The General Principles of Software Validation (FDA 2002) defines verification as "Software verification provides objective evidence that the design outputs of a particular phase of the software development life cycle meet all of the specified requirements for that phase." It also defines Validation as "Confirmation by examination and provision of objective evidence that software specifications conform to user needs and intended uses, and that the particular requirements implemented through software can be consistently fulfilled".The software validation guideline states: “The software development process should be sufficiently well planned, controlled, and documented to detect and correct unexpected results from software changes." Annex 11 states "The validation documentation and reports should cover the relevant steps of the life cycle." Weichel (2004) recently found that over twenty warning letters issued by the FDA to pharmaceutical companies specifically cited problems in Computer System Validation between 19.The Validation Master Plan is a document that describes how and when the validation program will be executed in a facility.
The regulations also set out an expectation that the different parts of the production process are well defined and controlled, such that the results of that production will not substantially change over time.Qualification includes the following steps: There are instances when it is more expedient and efficient to transfer some tests or inspections from the IQ to the OQ, or from the OQ to the PQ.This is allowed for in the regulations, provided that a clear and approved justification is documented in the Validation Plan (VP).The FDA has also been very focused on this final area of distribution and the potential for a drug substances quality to be impacted by extreme temperature exposure.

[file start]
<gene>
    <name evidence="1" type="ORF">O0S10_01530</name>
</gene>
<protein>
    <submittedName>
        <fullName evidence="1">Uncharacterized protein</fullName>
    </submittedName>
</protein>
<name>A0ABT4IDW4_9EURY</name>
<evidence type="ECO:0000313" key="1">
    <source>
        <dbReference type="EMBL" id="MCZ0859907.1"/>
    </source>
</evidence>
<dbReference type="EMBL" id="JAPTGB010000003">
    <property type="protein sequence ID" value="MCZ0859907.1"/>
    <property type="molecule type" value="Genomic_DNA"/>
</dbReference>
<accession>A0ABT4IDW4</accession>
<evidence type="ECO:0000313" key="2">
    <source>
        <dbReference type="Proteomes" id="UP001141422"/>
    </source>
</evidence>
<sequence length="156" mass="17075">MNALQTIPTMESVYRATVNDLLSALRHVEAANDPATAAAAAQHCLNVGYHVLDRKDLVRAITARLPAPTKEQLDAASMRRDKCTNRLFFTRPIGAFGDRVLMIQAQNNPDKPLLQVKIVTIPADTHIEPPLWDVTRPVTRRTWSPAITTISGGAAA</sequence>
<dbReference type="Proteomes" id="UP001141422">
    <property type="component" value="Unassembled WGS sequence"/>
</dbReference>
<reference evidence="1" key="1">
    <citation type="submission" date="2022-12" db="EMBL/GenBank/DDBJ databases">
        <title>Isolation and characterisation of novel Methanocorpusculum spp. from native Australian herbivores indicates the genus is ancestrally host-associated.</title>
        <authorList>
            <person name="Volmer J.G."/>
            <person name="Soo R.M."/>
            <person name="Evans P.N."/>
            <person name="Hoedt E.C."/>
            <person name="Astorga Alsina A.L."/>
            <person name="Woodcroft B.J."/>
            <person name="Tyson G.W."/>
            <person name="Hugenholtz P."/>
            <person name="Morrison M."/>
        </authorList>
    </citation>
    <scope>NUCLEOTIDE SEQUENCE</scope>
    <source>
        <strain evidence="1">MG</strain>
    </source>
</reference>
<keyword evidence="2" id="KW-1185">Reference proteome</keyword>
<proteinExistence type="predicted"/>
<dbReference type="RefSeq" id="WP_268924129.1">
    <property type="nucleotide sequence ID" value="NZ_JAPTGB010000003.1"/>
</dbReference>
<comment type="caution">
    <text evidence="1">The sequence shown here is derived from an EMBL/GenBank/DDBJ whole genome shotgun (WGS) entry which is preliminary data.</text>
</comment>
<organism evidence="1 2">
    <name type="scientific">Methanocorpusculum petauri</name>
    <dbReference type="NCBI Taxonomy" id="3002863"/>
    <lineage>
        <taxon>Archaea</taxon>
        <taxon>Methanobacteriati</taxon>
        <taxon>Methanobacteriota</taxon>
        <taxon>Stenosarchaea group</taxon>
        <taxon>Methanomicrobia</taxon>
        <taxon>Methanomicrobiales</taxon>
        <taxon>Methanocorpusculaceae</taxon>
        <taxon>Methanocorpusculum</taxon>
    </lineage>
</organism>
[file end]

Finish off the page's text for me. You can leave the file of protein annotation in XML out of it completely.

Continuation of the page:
FDA, or any other food and drugs regulatory agency around the globe not only ask for a product that meets its specification but also require a process, procedures, intermediate stages of inspections, and testing adopted during manufacturing are designed such that when they are adopted they produce consistently similar, reproducible, desired results which meet the quality standard of product being manufactured and complies the Regulatory and Security Aspects.
Validation is the process of establishing documentary evidence demonstrating that a procedure, process, or activity carried out in testing and then production maintains the desired level of compliance at all stages.